“See?” exclaims Salovey. “There’s even a little Hebrew in the show!”
A Life, Not Just a Life Story
“When I started to write this piece,” Salovey explains, “I didn’t want it to be a biography. I wanted it to be about stories, and about the causes. There’s a fabulous projection design that gives a real sense of the cultural periods these songs sprang from. The three actor-musician-singer-performers start with Seeger’s civil rights music, then move on to Vietnam war era music, then music about kids and music from Woody Guthrie (1912-1967), like ‘So Long, It’s Been Good To Know You.”
Inspired by the iconic Guthrie , whose guitar was labeled “This machine kills fascists,” Seeger’s banjo was emblazoned with the motto, “This Machine Surrounds Hate and Forces It to Surrender.”
Seeger is best known for the seminal songs he wrote (“Turn Turn , Turn”) or co-wrote (“Where Have All the Flowers Gone,” “If I Had a Hammer” — the source of Salovey’s show title — both co-written with Lee Hays of The Weavers). And the songs he popularized, especially the spiritual, “We Shall Overcome,” that became the anthem of the 1960s Civil Rights Movement.
“The through-line of the musical,” Salovey says, “is Seeger’s voice and the censorship he had to fight. I want people to realize how dangerous it was to sing like he did. And how crippling it was to him to be blacklisted during the ‘50s.
“Many scholars think the blacklisting caused the resurgence of folk music in America. Since Seeger was banned from TV, he could only work at high schools, colleges and summer camps. He went around the country, playing to young people. And that became their music. Right now, events in the world and the country, on Wall Street and at Civic Plaza, are supporting our desire to express the messages of this material: wanting the best for the community and for the country.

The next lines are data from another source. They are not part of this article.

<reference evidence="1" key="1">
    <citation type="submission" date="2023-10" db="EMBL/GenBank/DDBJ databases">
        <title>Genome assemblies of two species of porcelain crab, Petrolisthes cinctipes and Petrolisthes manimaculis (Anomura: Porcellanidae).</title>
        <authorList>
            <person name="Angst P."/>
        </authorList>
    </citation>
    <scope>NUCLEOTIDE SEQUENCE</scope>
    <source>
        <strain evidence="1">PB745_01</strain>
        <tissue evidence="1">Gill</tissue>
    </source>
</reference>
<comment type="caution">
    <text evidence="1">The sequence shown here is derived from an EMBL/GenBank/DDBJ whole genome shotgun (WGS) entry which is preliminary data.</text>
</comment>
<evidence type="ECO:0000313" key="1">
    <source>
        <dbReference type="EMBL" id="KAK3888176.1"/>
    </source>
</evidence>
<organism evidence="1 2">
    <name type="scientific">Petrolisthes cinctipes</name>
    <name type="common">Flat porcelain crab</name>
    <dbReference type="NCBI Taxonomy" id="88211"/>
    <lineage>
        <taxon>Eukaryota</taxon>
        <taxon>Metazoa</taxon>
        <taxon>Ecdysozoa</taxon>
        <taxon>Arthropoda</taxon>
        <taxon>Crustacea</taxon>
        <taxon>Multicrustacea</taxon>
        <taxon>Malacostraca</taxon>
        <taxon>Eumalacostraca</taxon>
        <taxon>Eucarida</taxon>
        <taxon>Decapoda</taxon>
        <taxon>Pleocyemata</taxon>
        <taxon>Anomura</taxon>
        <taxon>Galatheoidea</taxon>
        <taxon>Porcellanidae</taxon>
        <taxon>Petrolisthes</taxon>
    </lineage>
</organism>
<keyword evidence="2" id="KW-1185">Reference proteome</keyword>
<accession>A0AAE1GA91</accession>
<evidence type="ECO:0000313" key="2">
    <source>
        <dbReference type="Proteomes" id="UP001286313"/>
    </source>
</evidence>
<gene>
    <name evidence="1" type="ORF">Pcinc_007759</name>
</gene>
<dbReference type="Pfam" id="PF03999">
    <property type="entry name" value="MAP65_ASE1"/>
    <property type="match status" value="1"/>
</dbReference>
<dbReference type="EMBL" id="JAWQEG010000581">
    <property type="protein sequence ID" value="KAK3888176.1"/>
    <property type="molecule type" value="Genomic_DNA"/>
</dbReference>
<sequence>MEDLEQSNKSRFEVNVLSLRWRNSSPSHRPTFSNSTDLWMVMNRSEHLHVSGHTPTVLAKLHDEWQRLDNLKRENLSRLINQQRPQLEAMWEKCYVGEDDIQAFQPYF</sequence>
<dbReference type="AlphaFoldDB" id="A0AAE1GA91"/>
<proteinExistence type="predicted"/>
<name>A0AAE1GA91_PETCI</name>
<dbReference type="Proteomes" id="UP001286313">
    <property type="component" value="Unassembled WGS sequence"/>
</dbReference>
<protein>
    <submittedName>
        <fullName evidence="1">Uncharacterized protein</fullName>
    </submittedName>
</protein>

“Through all the censorship,” Salovey marvels, “Seeger stayed authentic.
“The question this show asks is: Do we still believe that we can raise our voices and make a difference in our communities and in our country?’”
Seeger’s musical, political and philosophical spirit clearly impassions Salovey. But there’s one more reason he’s putting together this new work.
“It’s a Jewish reason. I love the idea of people – strangers – sitting together and singing. We as Jews still understand the power of song to unite a community. And in this show, not only will the audience sing, but in harmony!”
That’s highly reminiscent of Seeger’s mesmerizing, galvanizing performances, which attracted young and old, black and white, rich and poor, and got them all to sing together.
“If this world survives,” Pete Seeger once said, “I believe that modern, industrialized people will learn to sing again.”
Todd Salovey’s new show is a step in that direction.
[The world premiere workshop production of “A Hammer, A Bell and a Song to Sing: The Music of Pete Seeger,” written and directed by Todd Salovey, plays at the San Diego Repertory Theatre in Horton Plaza, from January 7-29. 619-544-1000; www.sdrep.org]
©2011 PAT LAUNER